Although all media containing BAP were significantly more effective in inducing shoot development from the nodal explants than the medium devoid of cytokinin (Figure 1A,B), the lack of apical meristems in the nodal explants (simple sectioning and removal of the apical meristem) allowed the spontaneous production of axillary shoots. The BAP-free medium resulted in an overall relatively high shoot induction in 63.9 ± 5.9% of axillary buds with an average number of shoots at 1.4 ± 0.2 per explant. Each nodal stem segment formed two (occasionally three) buds, but in the majority of cultures, usually only one was able to grow, whereas the other(s) remained dormant. Such dominance of one bud over the others has also been observed in the micropropagated plants of a related species, H. tuberosus [63], and other species including Dianthus spp. [63], Theobroma cacao [64], and Vitis vinifera [65]. Furthermore, the lack of BAP in the induction medium promoted the growth of shoots displaying strong apical dominance that were more vigorous and grew faster than the ones induced by BAP (Figure 2A). Possible explanations of this include the absence of competition among the shoots and/or lack of exogenous cytokinin in the medium that maintained the original endogenous PGRs balance (the ratio of auxin to cytokinin).
The spontaneous induction of axillary shoots on the BAP-free medium observed in our study supports previous reports that apical stem removal halts the related dominance followed by changes in the endogenous PGRs in the nodal segments, and axillary buds start developing [66,67,68]. Similarly, the endogenous levels of PGRs were also sufficient to promote shoot growth from axillary buds in the nodal explants of other Helianthus species including H. smithii [33] and the hybrid of H. eggertii × H. annuus [39]. The PGR-free MS medium was also enough for the spontaneous production of axillary shoots from nodal explants of other species including Mammillaria mathildae [10], Pinus ssp. [69], Sophora tonkinensis [70], and Vitis vinifera [65]. The benefits of using BAP-free ½ MS for micropropagation of shoots from axillary buds include the limitation of somaclonal variations in the micropropagated plants [71]. To verify the regeneration efficiency from axillary buds on BAP-free ½ MS, 144 nodal explants (24 nodes per each genotype) derived from the in vitro regenerated shoots of six H. verticillatus plants were used for the subsequent propagation experiment on the same medium (data not shown). The results were congruent with our other findings and showed similar shoot bud initiation with 1.2 ± 0.1 of shoots per nodal segment in 58.2 ± 5.4% of axillary buds.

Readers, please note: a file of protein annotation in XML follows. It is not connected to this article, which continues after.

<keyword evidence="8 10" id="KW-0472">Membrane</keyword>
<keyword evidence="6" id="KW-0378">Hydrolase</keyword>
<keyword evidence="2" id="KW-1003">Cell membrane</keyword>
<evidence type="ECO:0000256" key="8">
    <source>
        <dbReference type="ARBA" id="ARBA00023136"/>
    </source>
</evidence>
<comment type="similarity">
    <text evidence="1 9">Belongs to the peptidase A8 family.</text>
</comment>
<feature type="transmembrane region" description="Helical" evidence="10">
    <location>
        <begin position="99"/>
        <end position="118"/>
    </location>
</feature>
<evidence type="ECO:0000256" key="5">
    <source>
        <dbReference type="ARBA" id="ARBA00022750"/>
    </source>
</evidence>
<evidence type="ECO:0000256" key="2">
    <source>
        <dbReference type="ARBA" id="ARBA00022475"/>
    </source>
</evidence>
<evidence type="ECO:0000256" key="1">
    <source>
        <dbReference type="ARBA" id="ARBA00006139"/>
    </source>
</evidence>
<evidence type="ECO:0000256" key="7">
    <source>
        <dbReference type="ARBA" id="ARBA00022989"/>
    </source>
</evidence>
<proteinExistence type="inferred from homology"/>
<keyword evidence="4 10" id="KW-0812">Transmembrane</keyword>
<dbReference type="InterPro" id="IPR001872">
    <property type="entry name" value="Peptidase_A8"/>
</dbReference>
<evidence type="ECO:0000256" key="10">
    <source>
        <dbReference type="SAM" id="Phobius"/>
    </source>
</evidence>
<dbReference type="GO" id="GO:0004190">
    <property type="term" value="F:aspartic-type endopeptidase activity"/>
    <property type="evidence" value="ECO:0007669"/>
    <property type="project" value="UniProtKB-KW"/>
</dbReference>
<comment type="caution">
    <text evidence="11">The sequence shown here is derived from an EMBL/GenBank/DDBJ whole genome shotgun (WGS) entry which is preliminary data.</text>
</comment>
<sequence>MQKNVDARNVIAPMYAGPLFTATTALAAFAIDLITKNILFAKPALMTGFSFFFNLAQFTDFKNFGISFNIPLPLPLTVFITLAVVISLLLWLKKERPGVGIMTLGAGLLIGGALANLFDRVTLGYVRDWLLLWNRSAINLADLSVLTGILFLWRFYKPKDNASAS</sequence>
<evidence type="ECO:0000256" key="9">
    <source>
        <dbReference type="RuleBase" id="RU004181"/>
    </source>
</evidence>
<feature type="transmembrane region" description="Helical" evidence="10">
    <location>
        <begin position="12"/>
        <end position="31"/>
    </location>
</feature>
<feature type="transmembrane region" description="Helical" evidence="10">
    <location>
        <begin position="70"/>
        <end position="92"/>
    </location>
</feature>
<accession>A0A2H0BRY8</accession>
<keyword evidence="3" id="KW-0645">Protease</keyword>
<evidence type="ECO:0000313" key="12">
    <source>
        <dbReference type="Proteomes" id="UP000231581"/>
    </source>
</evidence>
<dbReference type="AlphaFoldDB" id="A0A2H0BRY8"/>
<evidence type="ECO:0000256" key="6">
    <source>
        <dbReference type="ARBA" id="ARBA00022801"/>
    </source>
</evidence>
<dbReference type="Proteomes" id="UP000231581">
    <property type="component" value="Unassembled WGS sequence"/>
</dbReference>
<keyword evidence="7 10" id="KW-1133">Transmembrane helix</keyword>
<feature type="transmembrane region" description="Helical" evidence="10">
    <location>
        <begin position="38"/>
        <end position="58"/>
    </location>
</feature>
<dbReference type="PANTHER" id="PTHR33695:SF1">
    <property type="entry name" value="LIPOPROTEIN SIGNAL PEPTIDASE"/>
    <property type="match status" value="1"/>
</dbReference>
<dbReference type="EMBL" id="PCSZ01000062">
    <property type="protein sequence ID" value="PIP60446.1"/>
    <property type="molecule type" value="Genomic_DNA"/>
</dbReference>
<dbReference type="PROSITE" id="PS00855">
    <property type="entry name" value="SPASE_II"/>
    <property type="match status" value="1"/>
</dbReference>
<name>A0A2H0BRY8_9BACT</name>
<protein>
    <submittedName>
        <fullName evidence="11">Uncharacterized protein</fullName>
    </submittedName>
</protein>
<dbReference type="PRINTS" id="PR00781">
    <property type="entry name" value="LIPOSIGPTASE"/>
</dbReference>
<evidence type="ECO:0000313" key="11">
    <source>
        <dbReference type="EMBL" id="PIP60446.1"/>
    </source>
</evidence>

Genotype, among other factors, influences the in vitro organogenesis of various plant species, including Helianthus spp. [39,42]. Our micropropagation protocol enabled the regeneration of all tested genotypes from the nodal explants, however, significant differences were observed in the shoot formation frequency (p < 0.01) and the average number of shoots per explant (p < 0.001) among the tested genotypes (Figure 1C,D). The maximum response in the number of induced buds was recorded for HV10 (89.8 ± 14.0%). The majority of the remaining tested genotypes did not differ significantly in this regard except for HV18 (69.0 ± 7.8%), that reached the minimum response value of this parameter. The highest average number of shoots per explant was obtained for HV05 (3.3 ± 1.2), whereas the lowest was HV13 (1.9 ± 0.4). The differential morphogenetic response of the tested genotypes was likely due to the differences in the endogenous PGR levels among the individual H. verticillatus plants used in this study. Weber et al. [39] used apical meristems explants of the interspecific hybrids originating from crosses between H. annuus and nine others species of Helianthus, and concluded that a species regeneration capacity was significantly determined by the individual genotype. Variability in the organogenic responses from the axillary buds among genotypes was observed in many other species including Rosa rugosa [72], Vigna unguiculata [73], and Lathyrus sativus [74]. The observed variation in the morphogenetic response among the six tested plants of H. verticillatus warrants future studies for the levels of endogenous PGRs in the context of genotype and stem localization.